China has made a new commitment to achieve net zero carbon dioxide emissions before 2060 by balancing carbon emissions with carbon removal as well as prompting non-fossil fuels consumption.
Chinese president Xi Jinping pledged at the general debate of the 75th session of the United Nations General Assembly via video last week that his country aims to have CO2 emissions peak before 2030 and achieve carbon neutrality before 2060.
"China will scale up its Intended Nationally Determined Contributions (INDC) by adopting more vigorous policies and measures," he said.
INDC, which is part of the Paris Agreement on Climate Change reached in 2015, is based on reducing production-based carbon emission.
China is one of the world largest carbon emitting countries, with CO2 emission of about 10 billion tonnes per annum now accounting for 30% of the global total.
China’s zero-emissions target by 2060 means that China will need to cut emissions by between 300 million and 350 million tonnes per annum, said Wang Lining, a director engineer of the market research section of CNPC Petroleum Economic & Technology Research Institute.
The new target will also require China to beef up power generating capacity from wind and solar by 200 million kilowatts per annum from now until 2060, up from the current 100 million kilowatts at present, Zhang Lei, chairman of Chinese green technology company Envision Group, said.
Including coal, fossil fuels now account for more than 80% of China’s energy consumption of 4.71 billion tonnes of coal equivalent, of which coal accounts for 59.1%, petroleum 18.9%, natural gas 7.8% and renewable 14.2%.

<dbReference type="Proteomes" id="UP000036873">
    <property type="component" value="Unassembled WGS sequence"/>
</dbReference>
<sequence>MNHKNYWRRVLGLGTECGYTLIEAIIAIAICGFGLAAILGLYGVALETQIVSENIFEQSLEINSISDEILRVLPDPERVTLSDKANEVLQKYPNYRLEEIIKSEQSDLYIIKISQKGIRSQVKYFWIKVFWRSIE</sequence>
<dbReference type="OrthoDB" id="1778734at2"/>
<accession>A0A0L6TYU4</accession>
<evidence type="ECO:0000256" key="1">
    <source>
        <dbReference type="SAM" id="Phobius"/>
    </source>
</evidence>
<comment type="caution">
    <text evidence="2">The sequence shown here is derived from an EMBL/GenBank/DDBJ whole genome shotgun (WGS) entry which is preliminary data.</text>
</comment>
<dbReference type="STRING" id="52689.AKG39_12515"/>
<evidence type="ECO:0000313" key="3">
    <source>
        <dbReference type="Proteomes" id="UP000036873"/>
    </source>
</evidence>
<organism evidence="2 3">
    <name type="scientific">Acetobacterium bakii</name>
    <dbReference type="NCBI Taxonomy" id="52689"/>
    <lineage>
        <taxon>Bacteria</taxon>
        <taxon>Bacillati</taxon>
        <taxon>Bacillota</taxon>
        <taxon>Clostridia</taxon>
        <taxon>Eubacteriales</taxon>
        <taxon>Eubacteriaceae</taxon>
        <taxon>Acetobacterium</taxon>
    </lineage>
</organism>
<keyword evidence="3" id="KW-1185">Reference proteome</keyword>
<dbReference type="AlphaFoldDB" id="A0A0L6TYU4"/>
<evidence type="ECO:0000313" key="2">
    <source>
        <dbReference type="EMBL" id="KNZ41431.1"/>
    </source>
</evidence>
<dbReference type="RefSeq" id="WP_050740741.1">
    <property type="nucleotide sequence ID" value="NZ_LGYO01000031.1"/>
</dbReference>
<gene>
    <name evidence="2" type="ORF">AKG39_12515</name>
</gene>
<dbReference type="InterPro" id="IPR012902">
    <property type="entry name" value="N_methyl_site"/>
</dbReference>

The government targets coal, oil and renewables to each share one third of China’s energy consumption mix by 2035.
Ultimately the country is aiming for a new energy system based on 60% renewable energy by 2050.
Envision’s Zhang said that, in order to achieve carbon neutrality by 2060, China will need to wind down fossil fuel consumption to account for about 25% of the total energy demand by that time.
The country’s Blue Sky action plan is another driver for the ongoing green movement, which targets to cut emissions of sulphur, nitrogen oxides and other pollutants by at least 15% in between 2015 and the end of this year.
Shell and China National Offshore Oil Corporation (CNOOC) have already signed a pact that will see the Anglo-Dutch supermajor supply two carbon-neutral liquefied natural gas cargoes, the first such deal in China to use LNG to offset carbon dioxide emissions.
The two companies will use nature-based carbon credits in China’s Qinghai province and Xinjiang region and in Shell’s global portfolio to compensate for the full CO2 emissions.
The two cargoes will provide enough carbon-neutral LNG to power nearly 300,000 homes for a year as a new option for CNOOC to reduce its carbon footprint.
The first cargo was traded at Shanghai Petroleum and Natural Gas Exchange in early September.